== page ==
The adorable reason Pembrokeshire’s Blue Lagoon is closed for public access

From September 25 to November 5, the beautiful Blue Lagoon will be closed to the public.

The National Trust Cymru has closed the area to protect the ongoing gray seal breeding colony. It is estimated that 5,000 seals could soon appear on the west coast of Wales, considered “vital” for around half of the world’s gray seal population.

During this breeding season, the Blue Lagoon will be closed to public access to protect the breeding colony from disturbance. An estimated 1,400 seal pups are expected to be born in the region.

Read more:Wally the walrus not dead, marine experts say after carcass found

The National Trust Cymru welcomes the return of increasing numbers of people by preventing public access to the sheltered area to avoid disturbing the seals.

The decision was made due to the increasing number of visitors to the Blue Lagoon. Visitors will still be able to view wild creatures in their natural habitat from the Coastal Path and coasteering activity providers who have signed the National Trust Coasteering Agreement.



A gray seal pup at Martin’s Haven, Pembrokeshire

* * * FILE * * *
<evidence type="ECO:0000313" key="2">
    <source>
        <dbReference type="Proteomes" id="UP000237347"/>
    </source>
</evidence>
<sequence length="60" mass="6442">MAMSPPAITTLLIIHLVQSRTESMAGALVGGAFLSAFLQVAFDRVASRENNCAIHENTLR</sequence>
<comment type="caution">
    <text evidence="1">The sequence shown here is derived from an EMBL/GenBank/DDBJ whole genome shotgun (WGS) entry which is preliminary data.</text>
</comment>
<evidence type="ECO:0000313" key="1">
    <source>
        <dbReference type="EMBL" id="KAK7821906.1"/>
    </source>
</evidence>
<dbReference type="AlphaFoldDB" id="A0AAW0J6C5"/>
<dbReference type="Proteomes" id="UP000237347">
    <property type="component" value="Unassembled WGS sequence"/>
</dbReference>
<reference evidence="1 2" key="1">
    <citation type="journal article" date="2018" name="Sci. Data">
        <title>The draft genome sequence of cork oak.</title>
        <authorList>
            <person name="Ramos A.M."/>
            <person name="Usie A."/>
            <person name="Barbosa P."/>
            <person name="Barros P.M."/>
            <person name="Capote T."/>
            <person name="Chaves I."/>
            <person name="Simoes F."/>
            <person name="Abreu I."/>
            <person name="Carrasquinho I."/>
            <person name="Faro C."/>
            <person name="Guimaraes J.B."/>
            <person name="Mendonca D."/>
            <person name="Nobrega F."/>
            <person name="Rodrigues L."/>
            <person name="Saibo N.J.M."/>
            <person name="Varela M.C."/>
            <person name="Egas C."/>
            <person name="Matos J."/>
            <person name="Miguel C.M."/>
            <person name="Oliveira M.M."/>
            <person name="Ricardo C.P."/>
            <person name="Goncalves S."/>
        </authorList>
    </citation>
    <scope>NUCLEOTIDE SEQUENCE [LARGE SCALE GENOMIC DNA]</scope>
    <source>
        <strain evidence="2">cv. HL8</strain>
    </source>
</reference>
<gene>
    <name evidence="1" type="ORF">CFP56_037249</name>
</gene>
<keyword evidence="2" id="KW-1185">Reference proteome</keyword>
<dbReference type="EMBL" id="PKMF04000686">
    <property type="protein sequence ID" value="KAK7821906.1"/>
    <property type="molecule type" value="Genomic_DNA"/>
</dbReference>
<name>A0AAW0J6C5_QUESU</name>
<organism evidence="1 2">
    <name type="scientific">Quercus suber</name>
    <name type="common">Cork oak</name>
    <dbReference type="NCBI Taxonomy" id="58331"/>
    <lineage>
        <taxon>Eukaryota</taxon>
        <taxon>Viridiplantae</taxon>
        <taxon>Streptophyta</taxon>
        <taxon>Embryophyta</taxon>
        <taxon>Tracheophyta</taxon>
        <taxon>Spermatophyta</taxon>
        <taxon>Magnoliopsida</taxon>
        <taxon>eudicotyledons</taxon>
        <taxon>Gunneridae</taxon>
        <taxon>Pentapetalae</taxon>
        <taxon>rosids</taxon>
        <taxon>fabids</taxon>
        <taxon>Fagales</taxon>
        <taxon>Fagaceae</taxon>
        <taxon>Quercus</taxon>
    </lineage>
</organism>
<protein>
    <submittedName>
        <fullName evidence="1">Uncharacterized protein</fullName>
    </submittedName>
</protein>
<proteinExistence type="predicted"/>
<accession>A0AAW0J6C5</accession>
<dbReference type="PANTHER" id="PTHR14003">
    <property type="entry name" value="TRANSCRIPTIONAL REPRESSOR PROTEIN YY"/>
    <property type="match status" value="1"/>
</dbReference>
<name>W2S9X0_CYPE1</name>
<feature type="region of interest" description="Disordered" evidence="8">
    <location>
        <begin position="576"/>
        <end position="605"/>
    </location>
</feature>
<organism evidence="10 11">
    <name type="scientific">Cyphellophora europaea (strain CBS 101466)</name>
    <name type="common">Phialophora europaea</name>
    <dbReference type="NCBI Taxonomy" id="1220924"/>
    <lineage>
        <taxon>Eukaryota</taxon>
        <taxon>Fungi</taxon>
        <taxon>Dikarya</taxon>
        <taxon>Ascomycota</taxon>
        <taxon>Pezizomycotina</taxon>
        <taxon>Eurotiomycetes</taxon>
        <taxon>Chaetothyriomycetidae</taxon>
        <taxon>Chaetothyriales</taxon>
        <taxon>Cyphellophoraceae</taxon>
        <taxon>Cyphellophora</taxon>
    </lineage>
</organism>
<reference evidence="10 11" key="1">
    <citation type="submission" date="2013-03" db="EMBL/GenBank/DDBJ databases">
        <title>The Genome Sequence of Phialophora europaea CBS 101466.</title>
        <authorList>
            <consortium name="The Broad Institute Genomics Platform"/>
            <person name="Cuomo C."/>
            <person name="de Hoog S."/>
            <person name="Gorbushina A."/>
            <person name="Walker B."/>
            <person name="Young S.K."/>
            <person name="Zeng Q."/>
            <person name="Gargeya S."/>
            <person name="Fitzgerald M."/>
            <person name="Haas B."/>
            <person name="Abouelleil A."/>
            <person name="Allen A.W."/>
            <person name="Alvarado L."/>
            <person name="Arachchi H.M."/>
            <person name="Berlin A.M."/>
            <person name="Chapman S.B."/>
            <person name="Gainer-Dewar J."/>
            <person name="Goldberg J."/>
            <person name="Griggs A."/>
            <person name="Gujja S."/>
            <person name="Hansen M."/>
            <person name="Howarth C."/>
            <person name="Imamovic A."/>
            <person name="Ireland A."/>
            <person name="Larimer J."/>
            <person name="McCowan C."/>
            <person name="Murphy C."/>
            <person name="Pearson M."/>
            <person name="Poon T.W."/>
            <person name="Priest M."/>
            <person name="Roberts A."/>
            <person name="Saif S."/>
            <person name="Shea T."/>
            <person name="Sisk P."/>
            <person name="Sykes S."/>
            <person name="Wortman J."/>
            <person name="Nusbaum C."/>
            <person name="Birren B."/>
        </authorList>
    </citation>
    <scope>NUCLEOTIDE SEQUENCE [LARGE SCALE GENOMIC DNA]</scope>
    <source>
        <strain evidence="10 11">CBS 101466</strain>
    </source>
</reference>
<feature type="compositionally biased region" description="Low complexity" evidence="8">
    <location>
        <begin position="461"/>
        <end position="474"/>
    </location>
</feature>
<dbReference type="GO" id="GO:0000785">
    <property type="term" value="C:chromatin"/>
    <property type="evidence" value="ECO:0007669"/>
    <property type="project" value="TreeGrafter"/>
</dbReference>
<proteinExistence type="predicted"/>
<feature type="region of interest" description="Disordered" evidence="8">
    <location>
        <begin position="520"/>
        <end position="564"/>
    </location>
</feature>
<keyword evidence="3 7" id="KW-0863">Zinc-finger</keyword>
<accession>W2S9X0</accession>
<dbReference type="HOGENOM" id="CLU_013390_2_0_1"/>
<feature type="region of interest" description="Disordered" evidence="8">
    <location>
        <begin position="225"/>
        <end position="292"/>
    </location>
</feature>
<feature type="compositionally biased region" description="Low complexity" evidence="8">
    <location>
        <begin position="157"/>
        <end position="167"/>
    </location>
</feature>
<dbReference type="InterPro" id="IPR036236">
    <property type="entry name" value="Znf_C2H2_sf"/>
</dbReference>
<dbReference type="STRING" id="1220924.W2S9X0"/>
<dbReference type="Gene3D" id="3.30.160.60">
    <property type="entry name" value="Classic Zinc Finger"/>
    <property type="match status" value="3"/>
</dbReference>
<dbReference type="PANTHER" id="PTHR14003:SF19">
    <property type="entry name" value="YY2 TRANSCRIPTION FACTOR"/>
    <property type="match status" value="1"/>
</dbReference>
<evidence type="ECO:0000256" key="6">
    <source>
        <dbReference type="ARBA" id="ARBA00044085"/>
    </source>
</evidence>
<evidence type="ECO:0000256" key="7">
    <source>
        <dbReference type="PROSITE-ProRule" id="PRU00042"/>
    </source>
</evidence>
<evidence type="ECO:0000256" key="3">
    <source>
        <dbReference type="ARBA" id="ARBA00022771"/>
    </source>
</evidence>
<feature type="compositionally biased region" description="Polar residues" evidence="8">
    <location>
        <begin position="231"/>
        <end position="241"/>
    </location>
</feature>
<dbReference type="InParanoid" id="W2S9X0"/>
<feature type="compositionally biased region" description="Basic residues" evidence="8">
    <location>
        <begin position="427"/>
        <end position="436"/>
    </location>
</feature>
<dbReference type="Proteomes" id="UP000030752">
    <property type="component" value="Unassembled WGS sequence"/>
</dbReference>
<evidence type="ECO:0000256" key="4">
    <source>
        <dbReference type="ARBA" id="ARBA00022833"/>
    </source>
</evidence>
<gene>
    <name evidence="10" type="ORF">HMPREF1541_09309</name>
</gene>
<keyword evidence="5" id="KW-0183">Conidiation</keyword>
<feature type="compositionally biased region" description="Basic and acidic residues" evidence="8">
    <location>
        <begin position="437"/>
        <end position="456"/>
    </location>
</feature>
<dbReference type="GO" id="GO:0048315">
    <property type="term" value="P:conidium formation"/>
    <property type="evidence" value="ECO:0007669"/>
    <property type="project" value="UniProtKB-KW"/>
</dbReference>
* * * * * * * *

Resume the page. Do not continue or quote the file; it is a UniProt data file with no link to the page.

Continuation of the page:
Mark Underhill, campaign manager for National Trust Cymru, Pembrokeshire, said: “There are two species of seals that can be found in Britain: the harbor seal and the gray seal. Only gray seals are regularly present in Pembrokeshire, where they are present all year round.

“Around half of the world’s population of gray seals breed on our coastline and the total number in West Wales, mainly Pembrokeshire, is estimated to be around 5,000, with some 1,400 pups born each year.

“The breeding season is vital for our seal colonies here in Pembrokeshire, and we ask visitors not to enter the Blue Lagoon and to follow the guidelines set out by the Seal Alliance and the Pembrokeshire Marine Code when on the coastal path.”




If you happen to spot one of the seals during your visit to the Blue Lagoon or Pembrokeshire, the National Trust Cymru recommends the following strategies to ensure minimum disturbance:

  • Stay Quiet: Channel your inner David Attenborough and speak quietly and encourage children to do the same. Loud dogs can scare seals away, so if your four-legged friend is a bit talkative, please leave them at home when visiting a seal farming area.
  • Don’t get too close: Make sure you stay at least 50 yards away from seals (three London buses in length) and never come between a seal and its pup, or a seal and the sea. This would cause distress to both the mother and the puppy.
  • Keep dogs on a short leash: Keep your dog on a short leash. Please do not let them run or play with balls, Frisbees or sticks near a breeding colony as this will cause them distress.

To get the latest news from WalesOnline straight to your inbox, click here .

Comments are closed.